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Lower secondary school’s students’ perfectionism relationship with academic performance and creative thinking

Dimitrios Karatzanos, Dimitrios Zbainos

Department of Home Economics and Ecology, Harokopio University, Athens, Greece

Abstract

Perfectionism is described as the setting of excessively high standards or expectations regarding one's own performance which may lead to adaptive or maladaptive behaviors. Adaptive perfectionism has been shown to be positively linked to academic performance, while the opposite is the case for maladaptive perfectionism. The purpose of the present study was to investigate the relationships between perfectionism, creativity, and academic performance among Greek young adolescents. Two hundred and eighty-two students with average age of 13.7 years filled in a Greek version of the Almost Perfect Scale-Revised (APS-R) and completed the figural tasks of Torrance Test of Creative Thinking (TTCT). In addition, students’ school grades in the school subjects of Modern Greek and Mathematics were used as an indication of their academic performance. The results, in general, showed non-significant correlations between the cognitive processes of creativity (originality, fluency, flexibility, and elaboration) and school grades, as well as perfectionistic behaviors and creativity. However, perfectionism seemed to be related with grades in Mathematics and Modern Greek and both types of perfectionism appeared to predict academic performance. Adaptive perfectionists displayed, in general, significantly higher academic performances and higher accuracy in the elaboration subscale of TTCT, which includes school-like activities. Overall, the results demonstrated that adaptive perfectionism has a positive relationship with academic performance of young adolescents, yet not on creativity. This is an indication that adaptive perfectionists direct their efforts mainly to goals that are valued by the school culture.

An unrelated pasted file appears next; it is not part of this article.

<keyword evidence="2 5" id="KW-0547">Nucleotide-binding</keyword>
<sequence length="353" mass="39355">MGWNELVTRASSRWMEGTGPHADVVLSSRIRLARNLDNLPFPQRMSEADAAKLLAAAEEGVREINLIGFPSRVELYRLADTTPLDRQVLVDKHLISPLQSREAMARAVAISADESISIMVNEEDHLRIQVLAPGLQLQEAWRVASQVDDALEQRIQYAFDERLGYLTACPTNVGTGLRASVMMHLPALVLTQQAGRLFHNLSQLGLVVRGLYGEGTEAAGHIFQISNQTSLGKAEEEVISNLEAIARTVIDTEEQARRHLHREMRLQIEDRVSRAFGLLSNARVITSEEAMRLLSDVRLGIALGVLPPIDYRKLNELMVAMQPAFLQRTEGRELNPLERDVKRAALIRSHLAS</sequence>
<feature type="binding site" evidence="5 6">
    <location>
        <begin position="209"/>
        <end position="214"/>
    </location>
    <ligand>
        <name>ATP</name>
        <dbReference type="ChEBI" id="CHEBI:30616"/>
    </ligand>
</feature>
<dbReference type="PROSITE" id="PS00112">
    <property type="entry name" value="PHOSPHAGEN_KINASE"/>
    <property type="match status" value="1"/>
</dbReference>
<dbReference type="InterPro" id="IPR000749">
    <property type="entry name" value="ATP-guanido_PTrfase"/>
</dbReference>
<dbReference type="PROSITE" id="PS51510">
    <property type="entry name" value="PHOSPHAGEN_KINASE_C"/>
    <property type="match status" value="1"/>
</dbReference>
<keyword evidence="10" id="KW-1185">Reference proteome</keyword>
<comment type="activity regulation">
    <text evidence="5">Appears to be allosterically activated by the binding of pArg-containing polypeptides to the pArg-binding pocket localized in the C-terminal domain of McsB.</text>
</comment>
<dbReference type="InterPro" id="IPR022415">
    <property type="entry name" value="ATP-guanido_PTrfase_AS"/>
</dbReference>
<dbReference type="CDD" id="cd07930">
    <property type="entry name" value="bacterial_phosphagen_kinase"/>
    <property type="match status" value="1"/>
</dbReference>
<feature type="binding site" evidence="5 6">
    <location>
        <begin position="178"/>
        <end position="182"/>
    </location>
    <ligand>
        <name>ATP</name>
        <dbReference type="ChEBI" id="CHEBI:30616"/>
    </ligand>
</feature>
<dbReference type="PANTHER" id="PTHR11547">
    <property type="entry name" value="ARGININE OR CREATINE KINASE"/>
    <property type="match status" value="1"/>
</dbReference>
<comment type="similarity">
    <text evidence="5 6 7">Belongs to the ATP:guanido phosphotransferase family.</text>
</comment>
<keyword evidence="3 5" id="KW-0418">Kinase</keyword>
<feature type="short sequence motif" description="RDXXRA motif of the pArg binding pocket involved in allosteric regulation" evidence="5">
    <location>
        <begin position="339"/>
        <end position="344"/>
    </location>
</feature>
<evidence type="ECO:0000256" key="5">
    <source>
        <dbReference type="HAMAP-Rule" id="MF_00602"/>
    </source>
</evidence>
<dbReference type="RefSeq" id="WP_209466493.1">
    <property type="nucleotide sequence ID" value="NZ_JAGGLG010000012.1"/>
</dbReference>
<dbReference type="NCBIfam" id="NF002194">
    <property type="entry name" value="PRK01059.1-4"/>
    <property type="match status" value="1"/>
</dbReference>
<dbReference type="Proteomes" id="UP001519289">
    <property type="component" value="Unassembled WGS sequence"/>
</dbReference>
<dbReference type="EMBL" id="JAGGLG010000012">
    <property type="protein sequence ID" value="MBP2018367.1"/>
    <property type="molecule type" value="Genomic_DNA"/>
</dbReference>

DOI logohttp://dx.doi.org/10.30436/PAIR20-03

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Tags: adolescence, perfectionism, academic performance, creativity, secondary school